Thus writes Benny Huang.“Looking like the community” is very important to liberals, and not just on the police force. They consider it to be of the utmost importance that the fire department, the president’s cabinet, and even the military “look like” the constituencies they’re supposed to serve.
Apparently firemen put out fires better when there’s a Jew, an Italian, and a Puerto Rican on every fire engine. Don’t ask me why.
… One reason there aren’t more black police officers is standards—moral, legal, and academic. Police departments across the country have chosen to lower standards just to recruit blacks. Some departments have stopped requiring applicants to know how to swim while others will hire applicants who didn’t even finish high school. Departments often accept lower civil service exam scores from minority applicants. And it’s still not enough.
Proponents of “diversity” also blithely brush aside another issue—namely that their rhetoric is strongly suggestive of a quota system. Quotas were found to be illegal in Regents of California v. Bakke (1978), a landmark affirmative action case.
…/… There’s another problem with police departments reflecting the communities that they serve and it becomes apparent when looking at communities that have very low minority populations. Can a small town that is almost entirely white refuse to hire minority officers because they don’t “look like the community?”
I think most people would say no, and so would I. But there’s a disconnect there. Why is “looking like the community” so vitally important in some communities but not in others? It seems that police departments have to be colorblind when colorblindness benefits minorities, and color conscious when color consciousness benefits minorities. In short, they have to be color conscious when deciding whether or not to be colorblind.
A case in point can be found in Granville, Massachusetts, a picturesque New England town that looks like something from a Norman Rockwell painting. Despite being 98.69% white, Granville hired an Hispanic police chief in 2005.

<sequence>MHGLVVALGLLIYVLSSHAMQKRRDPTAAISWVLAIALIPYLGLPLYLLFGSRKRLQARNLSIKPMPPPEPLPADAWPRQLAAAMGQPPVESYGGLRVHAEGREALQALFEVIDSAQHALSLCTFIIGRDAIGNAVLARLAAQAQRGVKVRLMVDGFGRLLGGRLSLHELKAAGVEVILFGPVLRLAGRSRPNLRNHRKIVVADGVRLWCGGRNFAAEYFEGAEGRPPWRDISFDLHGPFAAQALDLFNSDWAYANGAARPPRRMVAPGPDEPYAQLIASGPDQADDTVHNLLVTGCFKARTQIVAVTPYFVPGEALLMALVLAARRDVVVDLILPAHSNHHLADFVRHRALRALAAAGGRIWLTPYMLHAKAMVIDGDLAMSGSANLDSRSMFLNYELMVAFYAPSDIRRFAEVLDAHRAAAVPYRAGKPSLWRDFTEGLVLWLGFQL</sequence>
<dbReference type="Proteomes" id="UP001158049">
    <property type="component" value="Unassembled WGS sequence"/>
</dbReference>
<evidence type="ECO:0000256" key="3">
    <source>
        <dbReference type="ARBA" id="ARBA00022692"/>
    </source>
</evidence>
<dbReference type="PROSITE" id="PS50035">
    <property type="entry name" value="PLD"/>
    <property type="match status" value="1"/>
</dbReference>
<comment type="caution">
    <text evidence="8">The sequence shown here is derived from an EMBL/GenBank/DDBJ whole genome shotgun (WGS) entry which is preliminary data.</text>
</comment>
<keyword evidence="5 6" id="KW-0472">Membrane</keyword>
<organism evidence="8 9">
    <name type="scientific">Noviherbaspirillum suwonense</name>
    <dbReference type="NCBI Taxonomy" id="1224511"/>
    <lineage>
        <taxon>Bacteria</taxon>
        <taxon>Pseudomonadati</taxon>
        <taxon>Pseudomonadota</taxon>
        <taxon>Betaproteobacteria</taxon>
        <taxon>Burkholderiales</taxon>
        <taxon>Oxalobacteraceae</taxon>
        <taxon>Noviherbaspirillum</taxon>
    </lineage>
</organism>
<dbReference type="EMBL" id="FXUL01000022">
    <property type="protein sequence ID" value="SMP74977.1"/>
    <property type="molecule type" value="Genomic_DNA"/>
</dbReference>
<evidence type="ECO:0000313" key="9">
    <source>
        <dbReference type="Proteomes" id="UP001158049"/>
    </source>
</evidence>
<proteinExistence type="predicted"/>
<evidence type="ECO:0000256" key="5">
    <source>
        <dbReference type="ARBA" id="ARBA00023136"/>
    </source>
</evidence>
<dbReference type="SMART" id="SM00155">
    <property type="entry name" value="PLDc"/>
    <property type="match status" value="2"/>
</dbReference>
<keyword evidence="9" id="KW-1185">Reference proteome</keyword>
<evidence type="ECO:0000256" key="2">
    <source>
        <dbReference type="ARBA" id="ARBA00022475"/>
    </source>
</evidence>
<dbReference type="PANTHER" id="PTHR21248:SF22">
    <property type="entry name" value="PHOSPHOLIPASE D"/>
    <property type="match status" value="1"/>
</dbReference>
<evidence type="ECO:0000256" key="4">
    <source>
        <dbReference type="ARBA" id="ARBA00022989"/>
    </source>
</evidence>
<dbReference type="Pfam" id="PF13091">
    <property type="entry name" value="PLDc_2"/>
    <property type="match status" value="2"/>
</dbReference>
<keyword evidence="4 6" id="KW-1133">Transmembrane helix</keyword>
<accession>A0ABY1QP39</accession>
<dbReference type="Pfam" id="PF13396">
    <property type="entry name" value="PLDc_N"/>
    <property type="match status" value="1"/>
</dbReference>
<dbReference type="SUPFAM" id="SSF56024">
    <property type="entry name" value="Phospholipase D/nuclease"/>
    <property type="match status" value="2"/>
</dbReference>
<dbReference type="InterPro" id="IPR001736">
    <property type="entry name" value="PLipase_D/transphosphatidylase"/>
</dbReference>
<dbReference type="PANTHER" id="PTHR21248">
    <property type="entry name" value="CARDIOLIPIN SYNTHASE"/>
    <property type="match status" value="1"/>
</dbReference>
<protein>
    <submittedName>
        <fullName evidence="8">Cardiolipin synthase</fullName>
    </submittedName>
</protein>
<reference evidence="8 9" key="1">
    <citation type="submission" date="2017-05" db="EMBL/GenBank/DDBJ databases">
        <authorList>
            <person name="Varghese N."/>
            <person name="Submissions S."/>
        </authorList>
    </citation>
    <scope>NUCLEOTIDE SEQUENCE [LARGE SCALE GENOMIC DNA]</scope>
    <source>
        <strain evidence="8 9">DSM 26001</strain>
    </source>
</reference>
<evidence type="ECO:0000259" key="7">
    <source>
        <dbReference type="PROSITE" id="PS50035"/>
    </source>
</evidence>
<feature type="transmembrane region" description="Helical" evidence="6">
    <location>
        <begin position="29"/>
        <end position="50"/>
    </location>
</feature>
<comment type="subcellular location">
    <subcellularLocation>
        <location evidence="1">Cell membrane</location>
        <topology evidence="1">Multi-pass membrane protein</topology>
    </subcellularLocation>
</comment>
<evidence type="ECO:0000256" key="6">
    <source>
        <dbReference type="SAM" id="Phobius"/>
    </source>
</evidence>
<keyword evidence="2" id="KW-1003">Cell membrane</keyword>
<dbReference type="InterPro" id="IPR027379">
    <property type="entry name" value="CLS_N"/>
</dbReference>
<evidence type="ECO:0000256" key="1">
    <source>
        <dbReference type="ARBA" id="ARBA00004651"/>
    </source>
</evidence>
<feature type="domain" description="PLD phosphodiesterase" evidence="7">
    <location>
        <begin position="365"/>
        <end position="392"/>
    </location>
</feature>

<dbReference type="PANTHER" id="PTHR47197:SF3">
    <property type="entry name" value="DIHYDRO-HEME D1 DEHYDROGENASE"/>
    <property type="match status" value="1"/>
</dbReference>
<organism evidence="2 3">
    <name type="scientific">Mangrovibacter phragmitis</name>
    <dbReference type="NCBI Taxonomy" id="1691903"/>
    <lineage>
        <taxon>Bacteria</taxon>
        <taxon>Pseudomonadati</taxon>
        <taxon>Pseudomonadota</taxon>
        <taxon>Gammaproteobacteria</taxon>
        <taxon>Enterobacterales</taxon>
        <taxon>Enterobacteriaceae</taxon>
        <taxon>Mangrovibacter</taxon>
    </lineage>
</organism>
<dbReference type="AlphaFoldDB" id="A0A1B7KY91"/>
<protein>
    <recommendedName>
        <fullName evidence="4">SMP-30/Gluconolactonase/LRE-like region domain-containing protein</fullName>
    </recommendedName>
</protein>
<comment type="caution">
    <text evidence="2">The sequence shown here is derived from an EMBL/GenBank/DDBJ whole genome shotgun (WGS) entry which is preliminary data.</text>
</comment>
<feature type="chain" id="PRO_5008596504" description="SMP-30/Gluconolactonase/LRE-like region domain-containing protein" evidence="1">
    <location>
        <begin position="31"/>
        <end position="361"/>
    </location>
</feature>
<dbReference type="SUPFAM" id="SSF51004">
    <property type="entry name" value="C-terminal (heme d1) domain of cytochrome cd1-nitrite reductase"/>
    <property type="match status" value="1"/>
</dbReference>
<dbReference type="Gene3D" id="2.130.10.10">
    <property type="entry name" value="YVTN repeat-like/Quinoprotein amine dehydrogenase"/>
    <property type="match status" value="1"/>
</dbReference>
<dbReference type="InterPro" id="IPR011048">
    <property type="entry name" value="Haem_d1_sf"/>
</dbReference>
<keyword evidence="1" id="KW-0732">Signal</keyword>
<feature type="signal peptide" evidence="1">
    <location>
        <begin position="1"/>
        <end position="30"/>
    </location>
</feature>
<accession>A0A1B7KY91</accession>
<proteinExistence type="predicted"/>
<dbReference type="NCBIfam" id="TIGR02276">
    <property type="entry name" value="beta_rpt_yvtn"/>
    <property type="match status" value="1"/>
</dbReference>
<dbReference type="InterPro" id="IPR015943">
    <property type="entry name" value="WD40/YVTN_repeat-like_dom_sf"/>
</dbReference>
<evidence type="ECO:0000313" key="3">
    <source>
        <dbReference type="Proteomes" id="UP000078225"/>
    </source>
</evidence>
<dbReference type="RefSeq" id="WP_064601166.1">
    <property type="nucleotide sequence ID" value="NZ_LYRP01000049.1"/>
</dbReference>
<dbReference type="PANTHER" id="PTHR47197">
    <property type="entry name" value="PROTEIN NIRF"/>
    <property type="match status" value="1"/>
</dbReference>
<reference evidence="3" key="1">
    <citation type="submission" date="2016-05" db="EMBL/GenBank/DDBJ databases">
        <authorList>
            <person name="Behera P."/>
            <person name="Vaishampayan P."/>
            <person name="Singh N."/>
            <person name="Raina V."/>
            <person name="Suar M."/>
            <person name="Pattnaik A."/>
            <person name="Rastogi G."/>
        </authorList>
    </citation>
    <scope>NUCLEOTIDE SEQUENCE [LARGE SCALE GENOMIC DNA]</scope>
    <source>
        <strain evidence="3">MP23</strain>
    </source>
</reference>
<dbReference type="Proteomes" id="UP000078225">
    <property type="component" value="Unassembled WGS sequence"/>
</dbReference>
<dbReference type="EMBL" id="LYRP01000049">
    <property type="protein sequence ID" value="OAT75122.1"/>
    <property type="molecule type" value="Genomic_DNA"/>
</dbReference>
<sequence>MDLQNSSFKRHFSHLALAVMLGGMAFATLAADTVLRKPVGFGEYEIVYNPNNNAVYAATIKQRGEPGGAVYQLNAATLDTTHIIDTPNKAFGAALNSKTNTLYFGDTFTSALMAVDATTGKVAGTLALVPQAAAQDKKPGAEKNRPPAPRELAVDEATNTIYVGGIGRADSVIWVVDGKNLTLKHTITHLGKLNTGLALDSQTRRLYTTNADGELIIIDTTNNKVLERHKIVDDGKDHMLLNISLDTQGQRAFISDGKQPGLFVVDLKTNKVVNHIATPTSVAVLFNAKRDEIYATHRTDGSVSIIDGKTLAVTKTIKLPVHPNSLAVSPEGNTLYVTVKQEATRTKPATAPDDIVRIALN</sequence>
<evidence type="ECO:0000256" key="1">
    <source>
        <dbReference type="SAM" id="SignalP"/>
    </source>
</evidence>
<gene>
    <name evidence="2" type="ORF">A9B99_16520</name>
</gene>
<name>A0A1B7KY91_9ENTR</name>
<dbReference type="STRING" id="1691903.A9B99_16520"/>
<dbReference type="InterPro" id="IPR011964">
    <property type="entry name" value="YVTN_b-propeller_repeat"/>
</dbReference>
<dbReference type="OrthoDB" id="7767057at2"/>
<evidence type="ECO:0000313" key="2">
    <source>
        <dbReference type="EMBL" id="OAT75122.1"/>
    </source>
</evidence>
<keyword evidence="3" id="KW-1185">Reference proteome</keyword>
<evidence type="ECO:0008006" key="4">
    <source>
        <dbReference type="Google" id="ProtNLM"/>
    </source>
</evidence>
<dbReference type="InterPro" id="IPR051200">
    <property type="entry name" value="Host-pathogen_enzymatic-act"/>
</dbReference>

And no one cared. That’s not because the people of Granville are a bunch of hippy liberals. Granville is in fact the most conservative town in the state, according to Business Insider.
… Should a town that’s almost 99% white be served by a (full time) police force that’s 100% Hispanic? I don’t have a problem with it, but then again I’m not a liberal. I don’t concern myself with racial bean-counting.
If lily white communities like Granville are going to be prohibited from hiring officers with an eye toward the racial makeup of their community, and highly “diverse” communities like Ferguson are going to be required to do exactly that, then someone will have to delineate a threshold between the two. At what point must a community shift from an ostensibly colorblind hiring process to an obligatory color-conscious hiring process? Ten percent minority? Twenty-five percent? Fifty percent?
I think we already know the answer to that question. All of that jive about “looking like the community” is a one-way street. If it helps blacks, great. If it doesn’t, it’s dropped like a bad habit. I call that black privilege.
“Diverse” police forces are not the answer to all that ails us. Besides the fact that recruiting blacks is more difficult than might be supposed, there are legal and moral issues to consider. Standards must be lowered and qualified people must be passed over.